Saul Anuzis: I’m not running an anti-Michael Steele campaign

Alex Pappas Political Reporter
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Saul Anuzis says he’s not running to lead the Republican National Committee just so members can fire Chairman Michael Steele.

“I’m not running an anti-Steele campaign,” Anuzis, a national GOP committeeman and former state GOP chair from Michigan, told The Daily Caller by phone Friday. “My pitch and my argument to the members is that the circumstances [of the committee] have changed.”

Anuzis, a first generation Lithuanian immigrant who didn’t learn to speak English until he was 7, is making the argument that the needs of the RNC are different today then they were when Steele was elected chairman in 2009. Steele, who is black, was a natural fit for the GOP when they were looking for a face and able spokesman for the party to rebut incoming President Obama.

But things are different today, or at least that is what Anuzis is telling the 168 members of the committee. The Republican Party, he says, needs someone who can reestablish “credibility amongst the donors,” rebuild the party infrastructure and implement a strong “get out the vote” program in the states.

Another key part of Anuzis’ case is the fact that he’s always lived and worked in Michigan — and not Washington, D.C. — at a time when party activists, especially those associated with the Tea Party, have a negative opinion of those who reside within the Beltway.

Anuzis, who says he’s been involved in hundreds of campaigns at the tactical and strategic level over the last 30 years, also says coming from a tossup state “that tends to be purple and can go red under the right circumstances” shows that he’s used to having to oversee “aggressive campaign” efforts like the type that will be critical in 2012.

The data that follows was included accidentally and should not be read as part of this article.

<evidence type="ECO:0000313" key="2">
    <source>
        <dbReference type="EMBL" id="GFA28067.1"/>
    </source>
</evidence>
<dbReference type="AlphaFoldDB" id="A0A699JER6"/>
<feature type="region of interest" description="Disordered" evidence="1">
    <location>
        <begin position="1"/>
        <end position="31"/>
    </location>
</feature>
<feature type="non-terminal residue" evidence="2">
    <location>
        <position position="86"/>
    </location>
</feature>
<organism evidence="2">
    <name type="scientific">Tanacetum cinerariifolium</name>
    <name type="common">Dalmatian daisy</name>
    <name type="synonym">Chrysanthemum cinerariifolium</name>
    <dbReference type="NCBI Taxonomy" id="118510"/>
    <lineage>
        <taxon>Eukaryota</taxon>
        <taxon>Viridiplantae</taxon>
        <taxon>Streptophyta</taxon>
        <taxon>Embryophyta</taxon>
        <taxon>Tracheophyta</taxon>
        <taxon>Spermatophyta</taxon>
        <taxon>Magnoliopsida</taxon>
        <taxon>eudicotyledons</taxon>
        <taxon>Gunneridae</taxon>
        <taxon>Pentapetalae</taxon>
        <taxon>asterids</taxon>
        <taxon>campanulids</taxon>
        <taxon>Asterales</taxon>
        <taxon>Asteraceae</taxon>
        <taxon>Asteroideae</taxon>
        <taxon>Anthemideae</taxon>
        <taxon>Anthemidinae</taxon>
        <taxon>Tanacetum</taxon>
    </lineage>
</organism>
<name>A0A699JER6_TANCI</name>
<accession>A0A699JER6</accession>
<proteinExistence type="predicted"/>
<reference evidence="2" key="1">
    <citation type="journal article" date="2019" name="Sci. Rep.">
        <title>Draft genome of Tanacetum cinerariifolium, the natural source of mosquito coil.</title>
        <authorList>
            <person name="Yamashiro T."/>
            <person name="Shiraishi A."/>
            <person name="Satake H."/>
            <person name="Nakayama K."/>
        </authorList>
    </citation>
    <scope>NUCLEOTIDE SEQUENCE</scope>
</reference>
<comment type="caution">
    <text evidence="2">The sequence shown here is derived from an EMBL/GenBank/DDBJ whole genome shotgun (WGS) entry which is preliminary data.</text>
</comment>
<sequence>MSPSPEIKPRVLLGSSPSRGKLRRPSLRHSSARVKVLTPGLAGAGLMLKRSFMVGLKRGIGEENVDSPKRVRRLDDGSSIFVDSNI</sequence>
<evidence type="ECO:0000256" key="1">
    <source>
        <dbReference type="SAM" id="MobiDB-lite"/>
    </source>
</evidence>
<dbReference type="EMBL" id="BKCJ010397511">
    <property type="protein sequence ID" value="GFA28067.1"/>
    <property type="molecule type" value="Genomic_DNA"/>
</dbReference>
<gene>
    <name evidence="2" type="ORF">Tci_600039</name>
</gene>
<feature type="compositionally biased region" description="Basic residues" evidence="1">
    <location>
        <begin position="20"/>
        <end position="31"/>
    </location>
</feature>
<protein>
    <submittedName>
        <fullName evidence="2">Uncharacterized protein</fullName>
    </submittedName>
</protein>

Anuzis, who also ran for chairman in 2009, is the only candidate who has publicly announced his intentions to run this time. Steele has not yet said whether he’ll seek another term. Committee members will meet in January to elect a new chairman.

Katon Dawson, who came in second to Steele in 2009 and who hasn’t ruled himself out yet as candidate this election, said by phone that Anuzis could have better luck this year, considering how he’s trying “lock up votes early.”

“Saul could be successful,” said Dawson, a former GOP state chair in South Carolina.

But he strongly made the point that committee members don’t act fast in getting behind candidates, especially because more will get in the race. “The field’s not full,” he said.

Dawson added: “I’m certainly interested in finding somebody who we think is capable of running the RNC. Certainly it looks like Chairman Steele has a very, very high hill to climb to get re-elected.”

The race will start to really take shape between Thanksgiving and Christmas. In the first week of December, the RNC’s Conservative Steering Committee will meet. It will be apparent then who the serious candidates will be.

The long list of those thinking of running or have been mentioned as possible candidates also includes: former RNC official Maria Cino; former Steele aide Gentry Collins; former Minnesota Sen. Norm Coleman; Wisconsin GOP chairman Reince Priebus; former RNC chair Mike Duncan; RGA executive director Nick Ayers; Connecticut GOP chairman Chris Healy and California GOP chairman Ron Nehring.

This story is part of The Daily Caller’s new series profiling possible candidates for RNC chairman. See our past story on Maria Cino.